Reliance on government handouts in rural South Africa is rampant. These handouts often incentivize dropping out of school and unemployment. Additionally, working against a handout culture is challenging when neighboring nonprofits engage in community feedings schemes and free giveaways of clothing, blankets, and more. The hand-to-mouth mentality of poverty leaves little room to think long-term when one’s main goal is to endure the current. We work to alleviate the pressures of poverty to enable people to seize actually opportunities that generate long-term benefits.
Turning around a handout culture is an enormous challenge, but we believe Ubuntu Youth has the opportunity to promote a self-sustaining lifestyle through Ubuntu Youth learner’s participation in entrepreneurial ventures coupled with solid, long-term mentor relationship that begin in secondary school.
Ever-present “red tape” in South Africa is an extreme barrier to success of any grassroots initiative. Navigating tangled municipality government systems to legally establish an Ubuntu Youth Center in a community is a lengthy, complicated, and confusing process. But, because Ubuntu Youth staff has braved the system to establish the first youth center, we now know the process for future centers.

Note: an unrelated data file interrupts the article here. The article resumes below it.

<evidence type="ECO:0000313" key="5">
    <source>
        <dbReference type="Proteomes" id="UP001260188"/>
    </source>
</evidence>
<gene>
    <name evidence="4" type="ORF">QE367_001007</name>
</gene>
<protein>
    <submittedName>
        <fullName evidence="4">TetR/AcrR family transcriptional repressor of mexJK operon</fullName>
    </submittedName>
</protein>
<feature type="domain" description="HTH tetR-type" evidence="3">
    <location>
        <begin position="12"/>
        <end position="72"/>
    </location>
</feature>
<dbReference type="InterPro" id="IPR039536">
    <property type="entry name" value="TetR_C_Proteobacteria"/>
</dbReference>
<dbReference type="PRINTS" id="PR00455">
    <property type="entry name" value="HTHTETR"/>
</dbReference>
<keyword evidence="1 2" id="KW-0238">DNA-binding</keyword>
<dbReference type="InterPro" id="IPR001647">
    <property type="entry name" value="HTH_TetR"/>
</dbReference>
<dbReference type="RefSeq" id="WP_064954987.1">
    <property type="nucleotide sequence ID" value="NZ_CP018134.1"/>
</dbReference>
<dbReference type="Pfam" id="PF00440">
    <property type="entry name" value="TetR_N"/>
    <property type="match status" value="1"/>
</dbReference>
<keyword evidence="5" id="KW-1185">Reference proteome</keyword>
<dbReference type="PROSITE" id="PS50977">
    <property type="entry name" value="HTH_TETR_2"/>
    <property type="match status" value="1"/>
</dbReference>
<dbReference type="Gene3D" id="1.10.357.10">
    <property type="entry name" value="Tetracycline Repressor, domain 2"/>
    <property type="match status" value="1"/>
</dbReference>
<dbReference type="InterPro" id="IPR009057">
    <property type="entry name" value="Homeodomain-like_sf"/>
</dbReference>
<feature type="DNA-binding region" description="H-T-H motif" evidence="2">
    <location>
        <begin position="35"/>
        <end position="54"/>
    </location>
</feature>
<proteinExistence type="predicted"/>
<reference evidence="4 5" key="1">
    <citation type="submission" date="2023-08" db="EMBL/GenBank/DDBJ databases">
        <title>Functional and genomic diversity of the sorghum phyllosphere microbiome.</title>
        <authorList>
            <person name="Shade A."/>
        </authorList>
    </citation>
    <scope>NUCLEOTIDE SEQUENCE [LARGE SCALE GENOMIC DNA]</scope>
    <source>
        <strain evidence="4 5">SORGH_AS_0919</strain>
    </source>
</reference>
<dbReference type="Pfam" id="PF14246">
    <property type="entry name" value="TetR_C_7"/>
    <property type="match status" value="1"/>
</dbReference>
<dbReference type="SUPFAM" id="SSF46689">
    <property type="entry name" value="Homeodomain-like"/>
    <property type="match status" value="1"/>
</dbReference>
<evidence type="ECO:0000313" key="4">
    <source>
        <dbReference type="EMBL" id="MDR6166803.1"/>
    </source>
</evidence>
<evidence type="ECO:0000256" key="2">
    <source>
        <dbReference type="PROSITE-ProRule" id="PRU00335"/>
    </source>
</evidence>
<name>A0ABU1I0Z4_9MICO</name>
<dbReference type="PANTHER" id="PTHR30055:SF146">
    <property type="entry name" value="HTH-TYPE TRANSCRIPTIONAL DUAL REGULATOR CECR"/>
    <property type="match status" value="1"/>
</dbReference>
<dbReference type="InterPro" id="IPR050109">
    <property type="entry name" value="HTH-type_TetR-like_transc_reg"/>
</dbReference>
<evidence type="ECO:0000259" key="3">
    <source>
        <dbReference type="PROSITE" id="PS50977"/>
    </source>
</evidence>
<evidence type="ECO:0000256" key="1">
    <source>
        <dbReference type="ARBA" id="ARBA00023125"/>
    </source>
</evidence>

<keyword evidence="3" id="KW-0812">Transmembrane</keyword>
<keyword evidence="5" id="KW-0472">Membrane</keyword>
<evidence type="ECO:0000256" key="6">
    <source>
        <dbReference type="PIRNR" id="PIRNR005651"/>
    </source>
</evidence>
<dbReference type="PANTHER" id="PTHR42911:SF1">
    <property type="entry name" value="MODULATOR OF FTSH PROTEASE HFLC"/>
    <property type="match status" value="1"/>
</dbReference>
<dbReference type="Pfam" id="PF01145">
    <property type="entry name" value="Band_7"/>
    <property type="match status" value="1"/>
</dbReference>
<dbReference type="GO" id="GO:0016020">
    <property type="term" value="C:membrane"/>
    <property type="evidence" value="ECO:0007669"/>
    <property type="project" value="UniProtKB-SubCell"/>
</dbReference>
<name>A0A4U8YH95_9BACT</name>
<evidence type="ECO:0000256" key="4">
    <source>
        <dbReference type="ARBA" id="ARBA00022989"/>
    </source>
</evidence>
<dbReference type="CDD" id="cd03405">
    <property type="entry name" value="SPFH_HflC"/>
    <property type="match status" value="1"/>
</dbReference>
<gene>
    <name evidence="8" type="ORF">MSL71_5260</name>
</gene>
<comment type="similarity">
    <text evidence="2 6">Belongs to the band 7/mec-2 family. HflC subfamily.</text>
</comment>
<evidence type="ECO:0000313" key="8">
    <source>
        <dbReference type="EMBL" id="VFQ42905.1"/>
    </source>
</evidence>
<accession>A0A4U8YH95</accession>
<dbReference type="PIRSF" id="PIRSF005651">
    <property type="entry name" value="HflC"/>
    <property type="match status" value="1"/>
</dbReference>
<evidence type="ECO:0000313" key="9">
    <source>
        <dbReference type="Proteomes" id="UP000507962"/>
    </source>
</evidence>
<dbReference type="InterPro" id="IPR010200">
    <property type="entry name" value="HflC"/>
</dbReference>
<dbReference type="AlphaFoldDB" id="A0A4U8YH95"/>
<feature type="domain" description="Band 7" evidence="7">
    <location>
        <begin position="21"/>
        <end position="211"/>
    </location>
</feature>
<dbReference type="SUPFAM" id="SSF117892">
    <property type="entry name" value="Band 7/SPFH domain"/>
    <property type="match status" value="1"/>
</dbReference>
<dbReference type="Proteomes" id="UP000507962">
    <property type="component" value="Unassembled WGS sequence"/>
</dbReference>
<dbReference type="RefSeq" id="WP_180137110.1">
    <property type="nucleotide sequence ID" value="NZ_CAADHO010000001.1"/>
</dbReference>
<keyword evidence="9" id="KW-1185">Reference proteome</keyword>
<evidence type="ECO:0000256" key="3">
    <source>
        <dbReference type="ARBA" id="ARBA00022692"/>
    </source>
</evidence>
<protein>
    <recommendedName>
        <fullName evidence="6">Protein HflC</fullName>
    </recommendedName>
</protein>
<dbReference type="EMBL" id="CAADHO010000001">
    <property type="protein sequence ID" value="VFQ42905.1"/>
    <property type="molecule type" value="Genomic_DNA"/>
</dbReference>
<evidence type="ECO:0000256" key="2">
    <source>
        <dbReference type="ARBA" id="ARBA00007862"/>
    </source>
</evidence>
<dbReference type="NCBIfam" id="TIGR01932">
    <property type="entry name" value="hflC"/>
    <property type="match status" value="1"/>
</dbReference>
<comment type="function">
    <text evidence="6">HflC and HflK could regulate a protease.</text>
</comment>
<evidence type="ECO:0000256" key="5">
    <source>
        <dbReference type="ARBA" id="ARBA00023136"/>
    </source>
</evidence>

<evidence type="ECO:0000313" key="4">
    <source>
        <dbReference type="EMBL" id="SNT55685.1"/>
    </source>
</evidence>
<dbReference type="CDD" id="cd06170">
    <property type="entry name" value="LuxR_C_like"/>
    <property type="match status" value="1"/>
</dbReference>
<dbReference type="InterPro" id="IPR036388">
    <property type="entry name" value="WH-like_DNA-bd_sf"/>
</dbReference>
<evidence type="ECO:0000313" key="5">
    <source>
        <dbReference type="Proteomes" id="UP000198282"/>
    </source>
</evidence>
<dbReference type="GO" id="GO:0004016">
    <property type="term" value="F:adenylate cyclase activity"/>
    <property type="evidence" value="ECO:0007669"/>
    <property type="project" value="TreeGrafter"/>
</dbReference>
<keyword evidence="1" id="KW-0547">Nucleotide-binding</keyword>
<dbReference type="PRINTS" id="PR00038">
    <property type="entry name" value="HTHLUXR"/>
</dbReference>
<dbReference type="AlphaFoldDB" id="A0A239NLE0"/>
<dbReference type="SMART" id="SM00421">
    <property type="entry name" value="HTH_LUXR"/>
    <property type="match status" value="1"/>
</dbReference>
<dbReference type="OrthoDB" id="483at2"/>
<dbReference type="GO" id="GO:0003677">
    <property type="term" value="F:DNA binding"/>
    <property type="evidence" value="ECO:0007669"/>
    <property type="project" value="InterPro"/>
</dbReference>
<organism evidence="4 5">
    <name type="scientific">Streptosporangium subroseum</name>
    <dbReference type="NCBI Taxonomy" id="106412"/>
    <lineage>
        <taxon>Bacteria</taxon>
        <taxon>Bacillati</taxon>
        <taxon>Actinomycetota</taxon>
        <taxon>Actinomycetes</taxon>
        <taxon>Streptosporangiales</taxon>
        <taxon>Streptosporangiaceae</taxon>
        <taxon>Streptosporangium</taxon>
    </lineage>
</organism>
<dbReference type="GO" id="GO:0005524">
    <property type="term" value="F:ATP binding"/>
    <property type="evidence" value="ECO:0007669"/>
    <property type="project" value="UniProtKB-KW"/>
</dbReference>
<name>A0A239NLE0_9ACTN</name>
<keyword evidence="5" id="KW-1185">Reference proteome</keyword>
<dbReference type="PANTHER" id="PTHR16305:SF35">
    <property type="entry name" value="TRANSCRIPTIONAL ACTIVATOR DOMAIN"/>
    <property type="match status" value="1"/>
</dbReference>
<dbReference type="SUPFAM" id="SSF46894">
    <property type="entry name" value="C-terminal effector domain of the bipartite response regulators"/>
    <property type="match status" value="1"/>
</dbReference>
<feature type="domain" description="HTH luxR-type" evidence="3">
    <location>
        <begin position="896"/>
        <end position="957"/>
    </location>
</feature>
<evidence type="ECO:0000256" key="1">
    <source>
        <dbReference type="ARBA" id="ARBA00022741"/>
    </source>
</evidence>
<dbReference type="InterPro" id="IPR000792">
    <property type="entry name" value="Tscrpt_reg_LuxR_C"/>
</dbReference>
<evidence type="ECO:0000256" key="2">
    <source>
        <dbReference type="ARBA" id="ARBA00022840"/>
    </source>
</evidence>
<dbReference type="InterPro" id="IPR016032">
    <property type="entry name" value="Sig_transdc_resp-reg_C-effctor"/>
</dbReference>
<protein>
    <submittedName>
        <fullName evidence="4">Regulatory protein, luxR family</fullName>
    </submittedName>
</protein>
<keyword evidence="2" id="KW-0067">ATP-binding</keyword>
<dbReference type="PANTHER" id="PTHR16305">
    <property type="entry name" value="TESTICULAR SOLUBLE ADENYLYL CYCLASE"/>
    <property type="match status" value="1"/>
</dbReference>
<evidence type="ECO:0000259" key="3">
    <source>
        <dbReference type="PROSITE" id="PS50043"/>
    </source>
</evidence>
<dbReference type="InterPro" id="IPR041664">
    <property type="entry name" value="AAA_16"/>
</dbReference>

How does your idea help young people create bright futures and improve opportunities for meaningful and long-term careers?

The Ubuntu Youth Project paves the way for youth to be the heroes of their own stories. We understand that long-term, meaningful, and unique investment in each Ubuntu Youth student is the key to ensuring each young person is successful. We understand that student’s aspirations, dreams and goals are as unique and different as the students that possess them; we know taking a one-size-fits-all approach to our work won’t work. We understand not all students will qualify for or want to go to university. We understand not every student will want to start their own business. We understand not every student wants to work for a large corporation. But, we also know that’s okay. At the Ubuntu Youth Project, we supply students with the necessary resources to achieve their desired employment. But, just getting and keeping a job is a small part of our definition of a “bright future.”
We firmly believe in the concept of “ubuntu” for which the organization is named. “Ubuntu” means “I am who I am because of who we all are.” By empowering a group of students in a community, Ubuntu Youth is creating a culture of motivation that doesn’t rely on handouts. This culture will not only affect Ubuntu Youth learners, but their parents, siblings, families, friends, and neighbors.

Target Age Group(s): What age group(s) do(es) your solution target through it's programming?

13-17, 18-35.

Intervention Focus: Identify which of the following best explain key parts of your solution

Job Creation, Education - Curricular, Entrepreneurship, Training/Skill Development, Mentorship, Rural Economies.

Do you have separate programs or initiatives that target the following types of populations?

Impact - Reach: How many people did your project directly engage in programmatic activities in the last year?